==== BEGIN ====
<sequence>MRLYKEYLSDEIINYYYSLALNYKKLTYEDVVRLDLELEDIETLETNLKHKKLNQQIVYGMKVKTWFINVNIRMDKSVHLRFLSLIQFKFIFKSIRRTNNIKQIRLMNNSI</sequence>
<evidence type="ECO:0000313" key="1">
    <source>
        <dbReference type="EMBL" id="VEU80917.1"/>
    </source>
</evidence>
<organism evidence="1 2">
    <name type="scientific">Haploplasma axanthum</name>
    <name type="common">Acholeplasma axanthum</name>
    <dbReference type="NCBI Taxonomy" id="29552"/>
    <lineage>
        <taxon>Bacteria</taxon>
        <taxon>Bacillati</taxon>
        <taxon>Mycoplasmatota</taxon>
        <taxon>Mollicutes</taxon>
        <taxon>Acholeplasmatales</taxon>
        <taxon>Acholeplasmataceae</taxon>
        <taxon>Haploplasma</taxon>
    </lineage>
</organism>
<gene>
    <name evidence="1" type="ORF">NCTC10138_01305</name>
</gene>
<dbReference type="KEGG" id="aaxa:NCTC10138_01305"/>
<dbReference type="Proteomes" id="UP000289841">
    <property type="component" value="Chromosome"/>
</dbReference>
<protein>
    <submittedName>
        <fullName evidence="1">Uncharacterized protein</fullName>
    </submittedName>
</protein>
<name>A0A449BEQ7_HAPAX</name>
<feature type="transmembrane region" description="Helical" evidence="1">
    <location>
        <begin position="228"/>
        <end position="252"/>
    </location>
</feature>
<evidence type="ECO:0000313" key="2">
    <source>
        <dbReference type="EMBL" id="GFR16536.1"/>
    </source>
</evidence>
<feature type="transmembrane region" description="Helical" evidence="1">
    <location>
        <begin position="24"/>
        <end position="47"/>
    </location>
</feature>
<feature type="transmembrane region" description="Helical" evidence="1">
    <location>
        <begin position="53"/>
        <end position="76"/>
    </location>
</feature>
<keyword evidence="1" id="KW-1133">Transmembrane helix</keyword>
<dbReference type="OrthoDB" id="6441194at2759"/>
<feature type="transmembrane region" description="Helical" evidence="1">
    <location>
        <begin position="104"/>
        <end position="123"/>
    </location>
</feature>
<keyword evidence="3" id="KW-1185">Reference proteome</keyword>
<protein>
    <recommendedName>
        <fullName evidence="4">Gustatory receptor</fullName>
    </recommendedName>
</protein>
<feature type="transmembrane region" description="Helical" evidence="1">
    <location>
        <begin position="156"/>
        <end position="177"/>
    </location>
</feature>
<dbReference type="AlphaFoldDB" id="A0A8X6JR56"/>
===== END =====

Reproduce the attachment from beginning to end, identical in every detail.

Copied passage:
<sequence>MRLYKEYLSDEIINYYYSLALNYKKLTYEDVVRLDLELEDIETLETNLKHKKLNQQIVYGMKVKTWFINVNIRMDKSVHLRFLSLIQFKFIFKSIRRTNNIKQIRLMNNSI</sequence>
<evidence type="ECO:0000313" key="1">
    <source>
        <dbReference type="EMBL" id="VEU80917.1"/>
    </source>
</evidence>
<organism evidence="1 2">
    <name type="scientific">Haploplasma axanthum</name>
    <name type="common">Acholeplasma axanthum</name>
    <dbReference type="NCBI Taxonomy" id="29552"/>
    <lineage>
        <taxon>Bacteria</taxon>
        <taxon>Bacillati</taxon>
        <taxon>Mycoplasmatota</taxon>
        <taxon>Mollicutes</taxon>
        <taxon>Acholeplasmatales</taxon>
        <taxon>Acholeplasmataceae</taxon>
        <taxon>Haploplasma</taxon>
    </lineage>
</organism>
<gene>
    <name evidence="1" type="ORF">NCTC10138_01305</name>
</gene>
<dbReference type="KEGG" id="aaxa:NCTC10138_01305"/>
<dbReference type="Proteomes" id="UP000289841">
    <property type="component" value="Chromosome"/>
</dbReference>
<protein>
    <submittedName>
        <fullName evidence="1">Uncharacterized protein</fullName>
    </submittedName>
</protein>
<name>A0A449BEQ7_HAPAX</name>
<feature type="transmembrane region" description="Helical" evidence="1">
    <location>
        <begin position="228"/>
        <end position="252"/>
    </location>
</feature>
<evidence type="ECO:0000313" key="2">
    <source>
        <dbReference type="EMBL" id="GFR16536.1"/>
    </source>
</evidence>
<feature type="transmembrane region" description="Helical" evidence="1">
    <location>
        <begin position="24"/>
        <end position="47"/>
    </location>
</feature>
<feature type="transmembrane region" description="Helical" evidence="1">
    <location>
        <begin position="53"/>
        <end position="76"/>
    </location>
</feature>
<keyword evidence="1" id="KW-1133">Transmembrane helix</keyword>
<dbReference type="OrthoDB" id="6441194at2759"/>
<feature type="transmembrane region" description="Helical" evidence="1">
    <location>
        <begin position="104"/>
        <end position="123"/>
    </location>
</feature>
<keyword evidence="3" id="KW-1185">Reference proteome</keyword>
<protein>
    <recommendedName>
        <fullName evidence="4">Gustatory receptor</fullName>
    </recommendedName>
</protein>
<feature type="transmembrane region" description="Helical" evidence="1">
    <location>
        <begin position="156"/>
        <end position="177"/>
    </location>
</feature>
<dbReference type="AlphaFoldDB" id="A0A8X6JR56"/>